ABCD1 gene mutations result in a shortage (deficiency) of ALDP. When this protein is lacking, the breakdown of very long-chain fatty acids is disrupted, causing abnormally high levels of these fats in the body. The accumulation of very long-chain fatty acids may be toxic to the adrenal cortex and the myelin membranes that surround many of the nerves in the brain and spinal cord.

Read more about the ABCD1 gene.

How do people inherit X-linked adrenoleukodystrophy?

This condition is inherited in an X-linked pattern. A condition is considered X-linked if the mutated gene that causes the disorder is located on the X chromosome, one of the two sex chromosomes in each cell. In males (who have only one X chromosome), one altered copy of the gene in each cell is sufficient to cause the condition. Because females have two copies of the X chromosome, one altered copy of the gene in each cell usually leads to less severe symptoms in females than in males, or may cause no symptoms at all.

Many females who carry one altered copy of the ABCD1 gene do not have any features of X-linked adrenoleukodystrophy; however some females with one altered copy of the gene have medical problems associated with this disorder. The signs and symptoms of X-linked adrenoleukodystrophy tend to appear at a later age in females than in males. In affected women, the disorder is usually similar to the adrenomyeloneuropathy type, although it may occasionally impair adrenal gland function. Less commonly, affected females have signs of the childhood cerebral form of this condition.

Where can I find information about treatment for X-linked adrenoleukodystrophy?

These resources address the management of X-linked adrenoleukodystrophy and may include treatment providers.

You might also find information on treatment of X-linked adrenoleukodystrophy in Educational resources and Patient support.

Where can I find additional information about X-linked adrenoleukodystrophy?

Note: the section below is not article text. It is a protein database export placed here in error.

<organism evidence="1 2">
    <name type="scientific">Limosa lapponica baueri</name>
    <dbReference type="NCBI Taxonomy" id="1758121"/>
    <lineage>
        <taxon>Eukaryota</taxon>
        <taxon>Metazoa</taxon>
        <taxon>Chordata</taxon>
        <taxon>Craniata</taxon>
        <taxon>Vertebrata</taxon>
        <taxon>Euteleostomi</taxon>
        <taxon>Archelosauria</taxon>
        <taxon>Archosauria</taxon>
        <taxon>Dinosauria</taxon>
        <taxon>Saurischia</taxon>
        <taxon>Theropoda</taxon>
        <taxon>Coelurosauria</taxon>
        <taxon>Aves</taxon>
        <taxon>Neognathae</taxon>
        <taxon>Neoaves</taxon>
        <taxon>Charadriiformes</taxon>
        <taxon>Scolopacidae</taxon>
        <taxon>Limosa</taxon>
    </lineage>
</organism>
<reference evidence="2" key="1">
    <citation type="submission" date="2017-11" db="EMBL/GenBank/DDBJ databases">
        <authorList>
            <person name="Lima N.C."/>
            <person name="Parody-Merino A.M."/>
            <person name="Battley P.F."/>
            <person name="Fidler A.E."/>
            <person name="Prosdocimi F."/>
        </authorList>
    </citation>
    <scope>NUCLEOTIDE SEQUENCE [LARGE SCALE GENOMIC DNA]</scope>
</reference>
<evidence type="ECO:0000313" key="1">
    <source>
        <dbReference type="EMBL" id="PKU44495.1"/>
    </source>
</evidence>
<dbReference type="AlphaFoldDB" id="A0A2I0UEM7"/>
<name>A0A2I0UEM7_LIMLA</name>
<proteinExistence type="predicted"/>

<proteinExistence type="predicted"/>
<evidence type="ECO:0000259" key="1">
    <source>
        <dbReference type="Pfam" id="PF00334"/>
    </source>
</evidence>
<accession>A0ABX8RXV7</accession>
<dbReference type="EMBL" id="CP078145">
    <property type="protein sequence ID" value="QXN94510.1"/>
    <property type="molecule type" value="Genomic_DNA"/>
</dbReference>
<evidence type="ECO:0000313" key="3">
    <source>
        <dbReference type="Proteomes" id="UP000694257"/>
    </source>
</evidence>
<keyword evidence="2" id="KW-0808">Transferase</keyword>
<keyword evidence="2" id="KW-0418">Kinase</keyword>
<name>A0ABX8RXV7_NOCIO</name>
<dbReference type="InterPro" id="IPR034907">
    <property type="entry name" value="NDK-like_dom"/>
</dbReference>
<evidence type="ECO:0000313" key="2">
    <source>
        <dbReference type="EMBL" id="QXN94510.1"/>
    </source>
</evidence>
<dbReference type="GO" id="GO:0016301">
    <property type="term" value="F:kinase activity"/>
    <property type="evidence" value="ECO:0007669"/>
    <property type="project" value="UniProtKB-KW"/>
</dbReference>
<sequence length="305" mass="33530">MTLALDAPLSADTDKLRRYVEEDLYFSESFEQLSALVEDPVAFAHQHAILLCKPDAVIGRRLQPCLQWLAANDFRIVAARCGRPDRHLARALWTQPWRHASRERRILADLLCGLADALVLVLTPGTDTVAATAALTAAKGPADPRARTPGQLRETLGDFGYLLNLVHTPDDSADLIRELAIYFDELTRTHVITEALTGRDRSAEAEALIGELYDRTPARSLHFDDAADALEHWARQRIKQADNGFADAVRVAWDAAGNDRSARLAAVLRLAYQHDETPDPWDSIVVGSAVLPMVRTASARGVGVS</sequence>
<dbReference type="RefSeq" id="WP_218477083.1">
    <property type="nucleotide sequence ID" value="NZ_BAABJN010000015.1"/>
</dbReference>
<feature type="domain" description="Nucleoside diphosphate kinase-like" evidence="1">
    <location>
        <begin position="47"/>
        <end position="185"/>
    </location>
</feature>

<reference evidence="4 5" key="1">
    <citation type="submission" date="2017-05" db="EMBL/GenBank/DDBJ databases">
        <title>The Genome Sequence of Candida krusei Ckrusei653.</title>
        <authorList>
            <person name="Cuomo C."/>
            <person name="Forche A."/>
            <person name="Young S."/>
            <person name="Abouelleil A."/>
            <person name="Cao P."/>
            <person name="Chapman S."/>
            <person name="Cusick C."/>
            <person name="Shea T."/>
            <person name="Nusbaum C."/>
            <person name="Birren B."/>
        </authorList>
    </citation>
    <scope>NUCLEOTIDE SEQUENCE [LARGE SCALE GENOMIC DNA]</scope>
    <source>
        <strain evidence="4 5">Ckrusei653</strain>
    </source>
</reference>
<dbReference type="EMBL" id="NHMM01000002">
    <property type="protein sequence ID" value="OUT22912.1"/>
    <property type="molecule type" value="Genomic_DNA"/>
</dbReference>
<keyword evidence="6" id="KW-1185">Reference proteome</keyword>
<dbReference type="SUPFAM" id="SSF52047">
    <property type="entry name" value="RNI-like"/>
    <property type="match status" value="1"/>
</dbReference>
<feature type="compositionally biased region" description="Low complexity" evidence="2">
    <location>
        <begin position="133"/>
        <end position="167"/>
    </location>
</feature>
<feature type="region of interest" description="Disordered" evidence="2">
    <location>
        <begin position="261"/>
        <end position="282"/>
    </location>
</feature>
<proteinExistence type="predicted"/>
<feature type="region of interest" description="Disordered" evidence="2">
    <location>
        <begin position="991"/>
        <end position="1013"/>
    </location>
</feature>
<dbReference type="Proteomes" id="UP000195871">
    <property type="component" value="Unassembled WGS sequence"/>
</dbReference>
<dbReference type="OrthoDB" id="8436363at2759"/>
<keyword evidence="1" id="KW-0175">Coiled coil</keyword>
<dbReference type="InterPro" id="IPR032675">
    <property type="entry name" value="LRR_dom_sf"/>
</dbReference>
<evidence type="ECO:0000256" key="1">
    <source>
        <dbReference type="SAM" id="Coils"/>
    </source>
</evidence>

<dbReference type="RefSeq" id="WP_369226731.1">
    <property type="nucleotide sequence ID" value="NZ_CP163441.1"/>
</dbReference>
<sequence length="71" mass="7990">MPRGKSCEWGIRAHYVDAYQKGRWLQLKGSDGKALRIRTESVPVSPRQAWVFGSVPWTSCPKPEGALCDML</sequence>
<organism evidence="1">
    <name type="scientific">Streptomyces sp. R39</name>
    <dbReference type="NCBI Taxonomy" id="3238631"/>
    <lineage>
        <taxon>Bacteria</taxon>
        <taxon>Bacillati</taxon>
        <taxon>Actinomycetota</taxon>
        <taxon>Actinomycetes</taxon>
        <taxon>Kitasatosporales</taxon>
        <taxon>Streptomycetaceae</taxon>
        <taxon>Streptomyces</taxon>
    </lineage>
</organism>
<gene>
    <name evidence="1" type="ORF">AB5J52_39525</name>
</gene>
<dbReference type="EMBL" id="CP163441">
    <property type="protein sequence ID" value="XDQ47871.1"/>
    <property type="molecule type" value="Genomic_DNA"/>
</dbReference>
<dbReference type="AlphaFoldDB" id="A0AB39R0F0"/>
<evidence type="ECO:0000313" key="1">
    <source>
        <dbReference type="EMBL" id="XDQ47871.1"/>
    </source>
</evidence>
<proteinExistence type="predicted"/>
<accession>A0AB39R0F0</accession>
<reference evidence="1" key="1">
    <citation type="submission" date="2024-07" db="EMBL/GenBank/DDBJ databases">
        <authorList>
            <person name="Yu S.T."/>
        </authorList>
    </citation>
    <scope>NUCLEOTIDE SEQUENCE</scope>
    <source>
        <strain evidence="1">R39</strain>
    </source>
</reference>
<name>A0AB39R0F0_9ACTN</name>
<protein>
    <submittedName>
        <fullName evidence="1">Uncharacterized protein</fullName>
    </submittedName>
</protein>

You may find the following resources about X-linked adrenoleukodystrophy helpful. These materials are written for the general public.

You may also be interested in these resources, which are designed for healthcare professionals and researchers.

What other names do people use for X-linked adrenoleukodystrophy?

  • Adrenoleukodystrophy
  • Adrenomyeloneuropathy
  • ALD (Adrenoleukodystrophy)
  • Schilder-Addison Complex
  • X-ALD

What if I still have specific questions about X-linked adrenoleukodystrophy?

Where can I find general information about genetic conditions?

What glossary definitions help with understanding X-linked adrenoleukodystrophy?

acids ; adrenal cortex ; adrenal glands ; cell ; chromosome ; coma ; deficiency ; fatty acids ; gene ; hormone ; kidney ; molecule ; mutation ; nervous system ; paraparesis ; peroxisomes ; population ; prevalence ; protein ; sex chromosomes ; sign ; symptom ; toxic

You may find definitions for these and many other terms in the Genetics Home Reference Glossary.

References (7 links)


The resources on this site should not be used as a substitute for professional medical care or advice. Users seeking information about a personal genetic disease, syndrome, or condition should consult with a qualified healthcare professional. See How can I find a genetics professional in my area? in the Handbook.

Reviewed: September 2008
Published: September 19, 2008